What do we know about the Seahawks' cornerback group? Right now, it appears all but set in stone D.J. Reed will be the team's starting right corner in 2021. Aside from that, there are questions abound; what's the plan on the left side? Who will play at the nickel?
Such musings have been made possible by the recent departures of 2020 starters Shaquill Griffin and Quinton Dunbar. While retaining Griffin in free agency was seemingly a long shot from the get-go - and proved to be just that after he signed a lucrative three-year, $40 million contract with the Jaguars - the Seahawks remained in close contact with Dunbar, but lost him to the Lions on a meager one-year deal worth $1.1 million.
They were quick to react to the loss of Griffin, however, inking Ahkello Witherspoon to a contract shortly thereafter. At the time, Witherspoon - despite an inconsistent four-year career thus far - looked to be in line for the outside starting job opposite Reed. And he may still be, but the Seahawks have made it clear they're keen on throwing a few obstacles in his path.
Given their interest in Dunbar and reports of some flirtation with the idea of reuniting with Richard Sherman, it seems they are far from done adding at the position. This takes their most recent additions - which saw them re-sign Damarious Randall and reel in veteran Pierre Desir for a second stint - into account.
While the arrivals of Desir and Randall are intriguing from a depth perspective, let's be real: neither are ideal solutions for the Seahawks' opening at left corner. Both have had success on the outside in their careers, but the last few seasons have seen each go down different paths.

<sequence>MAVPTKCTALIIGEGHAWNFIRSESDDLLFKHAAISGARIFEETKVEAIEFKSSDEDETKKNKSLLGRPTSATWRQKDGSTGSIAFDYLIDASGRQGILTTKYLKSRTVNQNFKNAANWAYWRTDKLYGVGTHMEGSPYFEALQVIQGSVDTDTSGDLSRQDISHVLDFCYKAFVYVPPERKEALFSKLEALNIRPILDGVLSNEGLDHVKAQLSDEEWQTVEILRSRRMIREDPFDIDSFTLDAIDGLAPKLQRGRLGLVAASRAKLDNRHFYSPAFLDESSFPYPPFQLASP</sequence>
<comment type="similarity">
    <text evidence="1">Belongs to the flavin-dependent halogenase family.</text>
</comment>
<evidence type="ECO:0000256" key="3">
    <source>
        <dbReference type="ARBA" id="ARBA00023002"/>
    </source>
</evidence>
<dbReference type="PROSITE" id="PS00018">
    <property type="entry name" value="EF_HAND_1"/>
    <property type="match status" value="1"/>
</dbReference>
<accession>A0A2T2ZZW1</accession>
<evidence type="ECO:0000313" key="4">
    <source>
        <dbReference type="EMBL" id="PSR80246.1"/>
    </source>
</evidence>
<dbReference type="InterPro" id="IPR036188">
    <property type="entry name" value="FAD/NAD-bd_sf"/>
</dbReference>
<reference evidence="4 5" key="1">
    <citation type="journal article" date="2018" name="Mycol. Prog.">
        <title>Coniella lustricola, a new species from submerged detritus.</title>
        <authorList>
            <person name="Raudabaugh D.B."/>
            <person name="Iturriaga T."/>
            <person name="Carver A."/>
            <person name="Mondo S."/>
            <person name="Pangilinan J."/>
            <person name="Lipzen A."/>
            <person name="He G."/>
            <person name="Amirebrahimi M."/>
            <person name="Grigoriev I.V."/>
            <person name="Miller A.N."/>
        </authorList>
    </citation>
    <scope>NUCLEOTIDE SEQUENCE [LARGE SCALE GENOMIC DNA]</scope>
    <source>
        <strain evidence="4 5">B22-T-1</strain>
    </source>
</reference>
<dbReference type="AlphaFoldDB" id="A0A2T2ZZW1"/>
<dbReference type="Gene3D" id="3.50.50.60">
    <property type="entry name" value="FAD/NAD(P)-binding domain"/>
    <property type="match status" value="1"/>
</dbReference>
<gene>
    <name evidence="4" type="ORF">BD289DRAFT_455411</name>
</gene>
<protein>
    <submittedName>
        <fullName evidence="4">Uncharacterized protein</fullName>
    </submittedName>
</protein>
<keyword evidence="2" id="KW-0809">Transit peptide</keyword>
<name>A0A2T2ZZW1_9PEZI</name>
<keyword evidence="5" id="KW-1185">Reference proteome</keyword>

Randall converted to safety once he was traded to the Browns in 2018, and put up one of his best seasons in the NFL at the spot. But a disappointing followup campaign left him without much ground to stand on in 2020, where he barely played for the Seahawks after being cut by the Raiders out of training camp. Now back with Seattle, he's being listed as a cornerback again and should factor into the competitions at both nickel and left corner in some capacity.
However, while the Seahawks claim to be more open-minded about the varying builds corners come in than they've been in the past, it's hard to imagine them starting two 'undersized' players by their standards at each outside spot. Randall measures in at 5-foot-11 with 301/4-inch arms. Reed checks in at an even shorter height of 5-foot-9 with slightly longer arms of 315/8 inches.
Desir is more in line with what Seattle tends to covet at the position, boasting 33-inch arms and a 6-foot-1 frame. But following a breakout season with the Colts in 2018, he's fallen back down to Earth to the tune of a 107.8 opponent passer rating over the last two years. Jumping around from Indianapolis to the Jets and eventually Baltimore in that span, it's unrealistic to expect him to reclaim his one-year success entering his age 31 season.
Randall put up a ton of interceptions - 10 to be exact - in his three years as a starter for the Packers, but he also allowed a whopping 16 touchdowns on a combined passer rating of 94.7 in that time. He should bring some upside as depth, but like Desir, he shouldn't be expected to be the answer to the Seahawks' predicament at left corner.
Simply put: neither acquisition finalizes their group, nor does it inhibit them from doing anything else.
For now, the job appears to be Witherspoon's to lose, with Tre Flowers, Randall, Desir, and maybe Marquise Blair also in the mix.
That said; there's still a draft to be held next week, which presents one of the deepest cornerback classes in recent memory. Even for a team like Seattle, which currently has just three picks in the event, there should be a few appealing options to mull over on days two and three.
After the draft, remaining free agents such as Sherman and Casey Hayward should start to see their respective markets heat up. If the Seahawks - who still have a plethora of other positions to address - fail to snag a corner in the draft, it's likely they'll revisit free agency. That could lead to more speculation focused on Sherman, which would certainly excite most fans in the Pacific Northwest.
At the very least, the Seahawks have options, both in-house and via the draft and free agency. Although the outlook for their group is uncertain as of now, there seems to be a decent chance they're able to put forth a respectable unit this fall, especially with defensive back mastermind Pete Carroll at the helm.